18 July 1873, SA cricketer Bertie Powell born.
18 July 1878, The Thompson family attacked by Galeshewe at Cornforth Hill.
18 July 1889, De Beers Consolidated Mines pays Barney Barnato £5 338 650.00 for his Kimberley Mine and assets.
DID YOU KNOW
Cecil Rhodes had laid his projected plan for amalgamation of the mines before Messrs Rothschild (of London), in 1887, and discussed it with Lord Rothschild and Carl Meyer, of N.M. Rothschild and Sons, both of whom were suitably impressed.
Together with Alfred Beit, representing Jules Porges and Company (later Wernher, Beit and Company), the finance for the scheme was raised and Rhodes began buying as many shares in the Kimberley Mine that he could. It would be this seemingly limitless supply of money that would prove the difference between Barnato and Rhodes. Undoubtedly Alfred Beit played a major role in firstly, raising the necessary finance, and secondly, having the wisdom and foresight to interpret Rhodes’ plans.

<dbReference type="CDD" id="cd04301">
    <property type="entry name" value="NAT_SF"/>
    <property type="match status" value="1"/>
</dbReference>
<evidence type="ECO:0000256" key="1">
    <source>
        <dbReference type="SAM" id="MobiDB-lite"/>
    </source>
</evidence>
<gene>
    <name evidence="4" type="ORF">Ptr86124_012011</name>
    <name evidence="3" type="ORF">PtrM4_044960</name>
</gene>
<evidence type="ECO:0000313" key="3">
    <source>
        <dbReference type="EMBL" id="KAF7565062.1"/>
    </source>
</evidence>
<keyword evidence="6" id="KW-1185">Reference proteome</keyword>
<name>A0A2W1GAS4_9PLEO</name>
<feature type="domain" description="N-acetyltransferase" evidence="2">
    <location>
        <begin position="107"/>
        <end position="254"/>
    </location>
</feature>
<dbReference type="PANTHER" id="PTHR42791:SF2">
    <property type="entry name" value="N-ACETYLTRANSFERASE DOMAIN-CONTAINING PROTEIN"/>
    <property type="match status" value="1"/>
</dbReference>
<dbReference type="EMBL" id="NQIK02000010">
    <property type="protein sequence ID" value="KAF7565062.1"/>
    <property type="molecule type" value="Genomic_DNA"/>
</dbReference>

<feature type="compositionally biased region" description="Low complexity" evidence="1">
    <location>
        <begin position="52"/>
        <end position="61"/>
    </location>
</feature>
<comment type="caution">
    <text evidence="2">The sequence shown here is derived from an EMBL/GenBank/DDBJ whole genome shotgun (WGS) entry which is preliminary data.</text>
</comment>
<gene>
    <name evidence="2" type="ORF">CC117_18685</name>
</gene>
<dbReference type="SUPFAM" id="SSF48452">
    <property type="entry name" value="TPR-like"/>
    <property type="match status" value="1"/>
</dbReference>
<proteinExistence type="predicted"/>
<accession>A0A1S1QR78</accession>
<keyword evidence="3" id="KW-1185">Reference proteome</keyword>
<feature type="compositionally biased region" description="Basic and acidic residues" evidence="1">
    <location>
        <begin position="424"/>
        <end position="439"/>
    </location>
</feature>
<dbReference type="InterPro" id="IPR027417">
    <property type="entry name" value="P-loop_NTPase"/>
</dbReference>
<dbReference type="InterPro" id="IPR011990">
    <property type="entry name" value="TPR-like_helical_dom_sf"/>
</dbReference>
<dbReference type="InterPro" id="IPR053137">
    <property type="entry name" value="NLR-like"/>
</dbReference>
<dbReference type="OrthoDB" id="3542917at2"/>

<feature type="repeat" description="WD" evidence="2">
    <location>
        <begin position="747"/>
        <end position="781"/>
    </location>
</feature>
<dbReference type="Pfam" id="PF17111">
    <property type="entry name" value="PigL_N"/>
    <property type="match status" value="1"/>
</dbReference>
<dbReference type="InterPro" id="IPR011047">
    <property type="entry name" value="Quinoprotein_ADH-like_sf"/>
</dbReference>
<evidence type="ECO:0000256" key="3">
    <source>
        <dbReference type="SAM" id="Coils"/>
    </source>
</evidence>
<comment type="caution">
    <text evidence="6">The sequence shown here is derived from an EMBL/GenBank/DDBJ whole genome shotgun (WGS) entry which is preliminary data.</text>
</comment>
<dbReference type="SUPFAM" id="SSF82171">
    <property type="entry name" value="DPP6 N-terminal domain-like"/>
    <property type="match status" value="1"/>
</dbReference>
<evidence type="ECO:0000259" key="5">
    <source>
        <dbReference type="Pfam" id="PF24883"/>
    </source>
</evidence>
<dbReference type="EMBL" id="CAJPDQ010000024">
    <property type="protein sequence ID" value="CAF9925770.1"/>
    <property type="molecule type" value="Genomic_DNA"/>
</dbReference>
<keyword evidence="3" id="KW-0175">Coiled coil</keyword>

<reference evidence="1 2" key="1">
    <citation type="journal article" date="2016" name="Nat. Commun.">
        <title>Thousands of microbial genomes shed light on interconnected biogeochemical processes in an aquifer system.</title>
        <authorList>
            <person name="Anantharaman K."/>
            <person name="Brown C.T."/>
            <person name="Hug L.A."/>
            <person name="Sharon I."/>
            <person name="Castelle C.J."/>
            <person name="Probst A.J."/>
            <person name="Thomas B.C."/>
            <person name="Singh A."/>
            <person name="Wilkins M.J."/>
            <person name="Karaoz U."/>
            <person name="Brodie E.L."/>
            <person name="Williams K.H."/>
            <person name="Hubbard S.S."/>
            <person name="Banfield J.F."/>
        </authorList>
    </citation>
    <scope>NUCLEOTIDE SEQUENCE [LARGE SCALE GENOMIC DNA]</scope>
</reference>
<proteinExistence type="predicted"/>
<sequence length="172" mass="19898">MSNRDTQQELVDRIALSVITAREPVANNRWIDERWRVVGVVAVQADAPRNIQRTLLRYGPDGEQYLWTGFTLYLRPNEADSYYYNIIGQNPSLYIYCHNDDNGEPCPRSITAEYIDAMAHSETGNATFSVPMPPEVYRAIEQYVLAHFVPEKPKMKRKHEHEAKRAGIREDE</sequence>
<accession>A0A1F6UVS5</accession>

The struggle between Rhodes and Barnato to form the De Beers Consolidated Mines was not without problems, and legal difficulties in the formation forced Barnato to liquidate his business, the Kimberley Central Diamond Mining Company, and on 18 July 1889 a then unprecedented sum of £5 338 650 was paid for the Kimberley Mine. (This is equivalent to more than R5 Billion in today’s monetary value.)
The cheque is signed by Charles Nind and George Compton, both Directors of the De Beers Company, as well as by the company secretary, WH Craven.
That same month De Beers had also acquired controlling interests in the Bultfontein and Dutoitspan Mines. With the consolidation Gardner Williams, the General Manager, put a comprehensive mining system into place on all four mines.
Pictured are the DBCM cheque as well as the De Beers Consolidated Mines Directors in 1890. The signatories on the cheque are WH Craven (standing, second left), Charles Nind (sitting, second left) and George Compton (sitting, extreme right).